At around ten at night, when we were all getting into beds hoping for a good night's sleep, she told my son that she was hearing a lot of bad things. 

He recommended she try calling the COPE hotline that is a County service 24/7 recommended by her doctor. 

She called and someone answered right away. 

She bravely told the person all about her life, all about how she was a radiology tech and did mammograms for women for twenty years. 

She told about how she drives very well and what kind of nice car she has..she really likes her car...it's a Lexus. 

She told about how she belonged to a book club, a church gardening club, an art group, a yoga class, all before The Virus set in and took all that away. 

She told of how she's been cooped up alone in her apartment for so many weeks. 

She told about hearing voices, hearing screaming, hearing someone breaking in. 

I was in my bed, in the room next to hers when she was talking. 

I got up to go to the bathroom and stopped in the doorway of the little guest room. 

The white twin beds, my very tall son sitting up in the one, smiling and nodding, encouraging his grandmother with every word. 

My son's face aglow in the light of the lamp between the beds, but more alight with the glow of his love for his grandmother. 

My mother, sitting with her pretty slender feet down on the wool flowered rug, seated on her bed, wearing her peach silk pajamas and robe, a pearl barrette in her hair.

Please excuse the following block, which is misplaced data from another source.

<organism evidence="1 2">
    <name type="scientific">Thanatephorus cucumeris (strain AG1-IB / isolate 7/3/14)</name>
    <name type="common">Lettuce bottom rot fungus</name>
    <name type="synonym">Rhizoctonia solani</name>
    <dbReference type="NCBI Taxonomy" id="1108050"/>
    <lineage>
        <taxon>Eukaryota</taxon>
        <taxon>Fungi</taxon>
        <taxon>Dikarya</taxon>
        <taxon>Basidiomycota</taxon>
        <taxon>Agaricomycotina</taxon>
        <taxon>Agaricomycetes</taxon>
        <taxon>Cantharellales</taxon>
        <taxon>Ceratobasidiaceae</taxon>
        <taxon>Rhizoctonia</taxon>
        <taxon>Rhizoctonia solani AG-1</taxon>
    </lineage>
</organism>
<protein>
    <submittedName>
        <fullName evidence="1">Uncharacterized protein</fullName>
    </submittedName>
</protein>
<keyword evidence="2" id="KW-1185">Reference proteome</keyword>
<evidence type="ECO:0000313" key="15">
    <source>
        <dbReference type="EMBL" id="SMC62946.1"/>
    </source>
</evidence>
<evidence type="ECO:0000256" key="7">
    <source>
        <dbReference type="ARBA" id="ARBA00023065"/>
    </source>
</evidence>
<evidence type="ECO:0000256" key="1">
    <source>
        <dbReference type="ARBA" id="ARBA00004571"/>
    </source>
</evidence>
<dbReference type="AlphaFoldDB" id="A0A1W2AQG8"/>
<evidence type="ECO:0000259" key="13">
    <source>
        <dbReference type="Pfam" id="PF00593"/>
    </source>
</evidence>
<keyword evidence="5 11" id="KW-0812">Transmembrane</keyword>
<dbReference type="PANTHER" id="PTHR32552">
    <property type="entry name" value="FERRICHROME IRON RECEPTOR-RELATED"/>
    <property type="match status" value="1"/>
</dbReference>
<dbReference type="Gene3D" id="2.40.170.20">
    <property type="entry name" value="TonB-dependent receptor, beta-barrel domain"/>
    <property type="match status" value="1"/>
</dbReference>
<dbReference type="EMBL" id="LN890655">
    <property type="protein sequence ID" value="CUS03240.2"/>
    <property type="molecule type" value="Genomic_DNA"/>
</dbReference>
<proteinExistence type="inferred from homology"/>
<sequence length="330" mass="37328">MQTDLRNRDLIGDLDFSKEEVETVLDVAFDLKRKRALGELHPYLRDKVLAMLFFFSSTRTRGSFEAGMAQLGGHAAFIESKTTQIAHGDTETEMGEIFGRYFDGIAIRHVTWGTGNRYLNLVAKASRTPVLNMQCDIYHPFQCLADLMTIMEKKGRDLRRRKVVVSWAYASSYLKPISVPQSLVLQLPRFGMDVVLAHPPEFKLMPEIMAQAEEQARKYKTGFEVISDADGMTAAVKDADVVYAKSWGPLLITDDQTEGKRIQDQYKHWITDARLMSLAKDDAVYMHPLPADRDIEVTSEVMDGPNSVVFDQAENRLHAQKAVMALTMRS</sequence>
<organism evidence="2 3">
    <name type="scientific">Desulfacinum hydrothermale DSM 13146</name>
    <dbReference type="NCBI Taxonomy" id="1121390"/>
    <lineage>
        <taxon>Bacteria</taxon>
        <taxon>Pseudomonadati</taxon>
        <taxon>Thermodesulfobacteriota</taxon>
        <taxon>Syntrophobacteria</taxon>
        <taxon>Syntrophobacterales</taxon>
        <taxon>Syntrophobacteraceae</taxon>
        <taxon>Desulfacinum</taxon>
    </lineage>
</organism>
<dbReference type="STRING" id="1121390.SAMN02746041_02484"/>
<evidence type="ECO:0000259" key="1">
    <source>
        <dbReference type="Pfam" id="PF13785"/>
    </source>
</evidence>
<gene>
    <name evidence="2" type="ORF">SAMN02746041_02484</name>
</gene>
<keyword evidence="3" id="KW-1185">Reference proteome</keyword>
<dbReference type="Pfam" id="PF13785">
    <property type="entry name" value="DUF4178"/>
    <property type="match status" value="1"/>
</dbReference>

My mother's slender shoulders, the tilt of her pretty head. 

My mother's chin length "page boy" haircut. 

She is lovable. 

She is special and great. 

I have to get this right for my son. 

I have to get this right so Rob can feel good about who I am. 

I have to get this right so my daughter Nina can see that a woman can rise above her hurt and be strong and rational and benevolent and kind. 

Nina has to see that Glinda the Good Witch is the only role to play. 

I have to get out my magic wand and my fairy dust and bestow my blessings upon the heads of all I encounter. 

I must bestow my blessings upon the heads of all I encounter, for we are all sinners of equal value in the eyes of the Creator. 

Do you think the war criminals from WWII were rightly put to death even when some of them were now frail old men in their declining years? 

It's not for me to say, but I don't want that kind of judgement in my life now. 

I'm going to get up and ride to the store and get the blueberries. 

But more importantly I'm going to get me head on straight. 

My Mom just got up and passed our open door...it's 7a.m. here. 

I whispered to her that I'm going to make blueberry pancakes for everyone this morning. 

Her face lit up and she gave me a thumb's up. 

She asked me how my screenwriting class went last night. 

I said it went great. 

I guess if she can forgive me then I can forgive her too. 

Okay, wish me luck. 

I don't know how to be a good person, but at least I know I want to try. 

Have a beautiful day.